“We weren’t allowed to help them,” she said. Her father took the family to the authorities, but they were allowed to remain in Sweden.

The Pettersson family attended a small Baptist church next to their home, where Lisa performed in a string band, singing and strumming a guitar, which her aunt taught her to play. After a long day at the post office on New Year’s Eve in 1946, Lisa refused her sister’s request to attend the Watch Night service at the church where an American evangelist was speaking.

“I was tired,” she recalled. “I said, ‘I don’t feel up to it tonight.’ But my older brother said ‘Go. It only takes an hour.’”

At the church, George Blomdahl, wearing blue pants and a sweater, spoke about the Lord, and the pastor asked Lisa to sing a song. The petite young blond played her guitar and sang in an angelic voice, drawing the interest of the Seattle native who had served with the U.S. Army Air Force in the British West Indies. After his discharge, he visited Sweden to look up relatives of his parents, Erik and Anna Blomdahl. He attended Bible College in Stockholm and spent several months traveling as an evangelist. His itinerary listed a stop at the Brantevik church. When the service ended, he approached Lisa and asked if he could see her.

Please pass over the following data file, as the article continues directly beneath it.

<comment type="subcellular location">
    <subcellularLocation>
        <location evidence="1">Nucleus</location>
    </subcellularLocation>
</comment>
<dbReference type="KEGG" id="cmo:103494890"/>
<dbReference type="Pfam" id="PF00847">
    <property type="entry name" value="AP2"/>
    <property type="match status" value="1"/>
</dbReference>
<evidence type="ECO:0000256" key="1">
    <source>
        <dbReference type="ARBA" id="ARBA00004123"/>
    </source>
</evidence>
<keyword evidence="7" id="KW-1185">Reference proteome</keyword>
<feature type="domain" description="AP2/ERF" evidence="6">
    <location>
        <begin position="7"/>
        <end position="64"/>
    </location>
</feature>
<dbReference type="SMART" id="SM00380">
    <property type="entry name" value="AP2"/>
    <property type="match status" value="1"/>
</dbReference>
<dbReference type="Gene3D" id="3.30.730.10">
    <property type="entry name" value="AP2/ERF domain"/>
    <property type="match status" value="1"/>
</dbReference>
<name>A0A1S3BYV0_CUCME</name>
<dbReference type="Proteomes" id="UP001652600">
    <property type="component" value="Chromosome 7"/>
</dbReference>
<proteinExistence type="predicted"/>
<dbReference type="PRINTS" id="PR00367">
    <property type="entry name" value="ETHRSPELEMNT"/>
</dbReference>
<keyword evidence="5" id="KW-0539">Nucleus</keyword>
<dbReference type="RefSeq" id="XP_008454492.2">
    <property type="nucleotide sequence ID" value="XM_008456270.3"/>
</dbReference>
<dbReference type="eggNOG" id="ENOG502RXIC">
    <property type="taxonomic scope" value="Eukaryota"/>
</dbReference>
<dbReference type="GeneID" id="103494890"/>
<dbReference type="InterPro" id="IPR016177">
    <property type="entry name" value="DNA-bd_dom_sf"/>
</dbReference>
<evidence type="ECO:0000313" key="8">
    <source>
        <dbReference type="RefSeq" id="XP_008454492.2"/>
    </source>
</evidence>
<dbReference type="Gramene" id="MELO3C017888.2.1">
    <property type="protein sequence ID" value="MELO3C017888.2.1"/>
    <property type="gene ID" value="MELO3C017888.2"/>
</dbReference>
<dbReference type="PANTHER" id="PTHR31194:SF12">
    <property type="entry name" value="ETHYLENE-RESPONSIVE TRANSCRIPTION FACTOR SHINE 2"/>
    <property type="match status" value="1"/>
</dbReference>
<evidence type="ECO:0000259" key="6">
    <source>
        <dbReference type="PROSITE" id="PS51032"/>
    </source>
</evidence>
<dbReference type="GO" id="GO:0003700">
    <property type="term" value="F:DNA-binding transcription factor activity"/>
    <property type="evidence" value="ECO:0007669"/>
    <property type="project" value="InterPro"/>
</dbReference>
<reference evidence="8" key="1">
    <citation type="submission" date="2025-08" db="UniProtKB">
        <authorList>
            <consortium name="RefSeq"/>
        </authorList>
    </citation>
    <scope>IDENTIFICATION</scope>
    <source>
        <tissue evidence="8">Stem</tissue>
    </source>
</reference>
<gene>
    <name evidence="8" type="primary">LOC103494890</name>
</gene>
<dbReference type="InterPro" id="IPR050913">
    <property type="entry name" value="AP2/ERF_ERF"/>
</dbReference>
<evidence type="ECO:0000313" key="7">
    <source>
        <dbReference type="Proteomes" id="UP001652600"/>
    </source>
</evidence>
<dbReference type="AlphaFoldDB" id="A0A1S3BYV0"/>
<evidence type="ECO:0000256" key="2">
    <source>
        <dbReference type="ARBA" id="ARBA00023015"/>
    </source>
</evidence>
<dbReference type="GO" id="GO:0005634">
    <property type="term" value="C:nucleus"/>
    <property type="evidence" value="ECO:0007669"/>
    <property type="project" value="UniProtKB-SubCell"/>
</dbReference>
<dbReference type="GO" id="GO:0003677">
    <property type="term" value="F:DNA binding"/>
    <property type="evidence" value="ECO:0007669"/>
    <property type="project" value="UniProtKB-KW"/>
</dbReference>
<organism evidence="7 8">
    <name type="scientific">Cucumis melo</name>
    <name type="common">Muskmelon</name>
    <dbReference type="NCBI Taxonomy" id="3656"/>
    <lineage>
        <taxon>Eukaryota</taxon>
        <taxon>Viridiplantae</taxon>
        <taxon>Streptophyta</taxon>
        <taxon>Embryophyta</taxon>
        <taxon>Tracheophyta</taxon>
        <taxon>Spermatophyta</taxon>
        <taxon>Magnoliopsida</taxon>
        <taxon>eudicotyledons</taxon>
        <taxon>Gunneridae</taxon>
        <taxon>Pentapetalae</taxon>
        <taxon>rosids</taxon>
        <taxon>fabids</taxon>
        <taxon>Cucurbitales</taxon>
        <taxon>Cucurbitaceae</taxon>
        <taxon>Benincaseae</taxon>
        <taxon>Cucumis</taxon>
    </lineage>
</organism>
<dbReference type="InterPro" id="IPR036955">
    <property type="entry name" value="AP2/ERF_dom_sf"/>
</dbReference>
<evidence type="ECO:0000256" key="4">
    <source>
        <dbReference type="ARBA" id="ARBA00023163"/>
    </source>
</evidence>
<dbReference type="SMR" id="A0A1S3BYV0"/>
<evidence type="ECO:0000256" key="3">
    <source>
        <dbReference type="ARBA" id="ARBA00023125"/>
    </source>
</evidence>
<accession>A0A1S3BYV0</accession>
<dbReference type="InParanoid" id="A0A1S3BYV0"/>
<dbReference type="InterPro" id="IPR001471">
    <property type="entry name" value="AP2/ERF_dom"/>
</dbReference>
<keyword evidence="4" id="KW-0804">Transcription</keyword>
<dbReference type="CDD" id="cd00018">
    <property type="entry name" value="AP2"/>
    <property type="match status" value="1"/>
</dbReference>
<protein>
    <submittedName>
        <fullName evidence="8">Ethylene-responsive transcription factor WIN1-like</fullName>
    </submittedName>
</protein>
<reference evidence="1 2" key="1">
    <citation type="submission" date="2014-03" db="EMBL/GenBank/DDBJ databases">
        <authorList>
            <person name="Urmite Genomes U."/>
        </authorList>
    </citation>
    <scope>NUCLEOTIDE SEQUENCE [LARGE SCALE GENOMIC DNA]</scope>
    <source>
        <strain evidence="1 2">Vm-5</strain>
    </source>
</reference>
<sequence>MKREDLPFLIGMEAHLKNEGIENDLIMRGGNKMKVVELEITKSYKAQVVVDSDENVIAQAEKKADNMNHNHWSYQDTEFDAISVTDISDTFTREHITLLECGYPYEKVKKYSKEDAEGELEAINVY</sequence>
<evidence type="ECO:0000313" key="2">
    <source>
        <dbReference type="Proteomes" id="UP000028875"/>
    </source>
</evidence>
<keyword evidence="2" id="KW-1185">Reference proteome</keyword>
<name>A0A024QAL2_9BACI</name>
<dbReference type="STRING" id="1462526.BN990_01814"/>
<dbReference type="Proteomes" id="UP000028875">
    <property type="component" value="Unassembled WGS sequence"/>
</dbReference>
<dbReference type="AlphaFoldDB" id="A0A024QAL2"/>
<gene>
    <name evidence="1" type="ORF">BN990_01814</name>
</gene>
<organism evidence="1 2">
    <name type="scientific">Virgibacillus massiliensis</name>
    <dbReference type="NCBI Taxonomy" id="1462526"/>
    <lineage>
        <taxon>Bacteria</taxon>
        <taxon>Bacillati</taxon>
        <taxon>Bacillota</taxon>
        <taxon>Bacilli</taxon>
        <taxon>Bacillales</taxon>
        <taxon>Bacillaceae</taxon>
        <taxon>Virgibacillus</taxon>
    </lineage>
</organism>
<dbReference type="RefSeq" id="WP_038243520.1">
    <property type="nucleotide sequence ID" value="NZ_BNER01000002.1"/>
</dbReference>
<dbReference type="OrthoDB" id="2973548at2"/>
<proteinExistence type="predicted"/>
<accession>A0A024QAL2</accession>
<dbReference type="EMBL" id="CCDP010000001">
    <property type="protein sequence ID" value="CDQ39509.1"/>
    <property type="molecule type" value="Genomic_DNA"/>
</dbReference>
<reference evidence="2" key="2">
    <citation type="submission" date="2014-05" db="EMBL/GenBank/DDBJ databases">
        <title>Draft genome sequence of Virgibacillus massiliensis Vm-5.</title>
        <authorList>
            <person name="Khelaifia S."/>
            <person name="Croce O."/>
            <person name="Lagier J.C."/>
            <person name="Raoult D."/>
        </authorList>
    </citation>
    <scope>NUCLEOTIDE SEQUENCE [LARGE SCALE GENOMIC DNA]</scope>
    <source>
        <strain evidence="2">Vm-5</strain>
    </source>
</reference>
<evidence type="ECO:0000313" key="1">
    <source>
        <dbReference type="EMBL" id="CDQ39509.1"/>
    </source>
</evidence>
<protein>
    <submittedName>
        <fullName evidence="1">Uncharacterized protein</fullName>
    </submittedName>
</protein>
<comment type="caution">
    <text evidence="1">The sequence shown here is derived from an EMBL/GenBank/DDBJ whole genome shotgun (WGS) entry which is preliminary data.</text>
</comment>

“I thought he was good looking,” she recalled of the first time she saw the lanky 5-foot-11 man with brown hair and hazel eyes. “I couldn’t believe how he learned the Swedish language after he came to Sweden.”

The next morning, George knocked on the family’s door to see Lisa. He later stopped by the post office where she worked, so frequently that her coworkers teased her about it. He rode his bicycle the four miles between Simrishamn and Brantevik.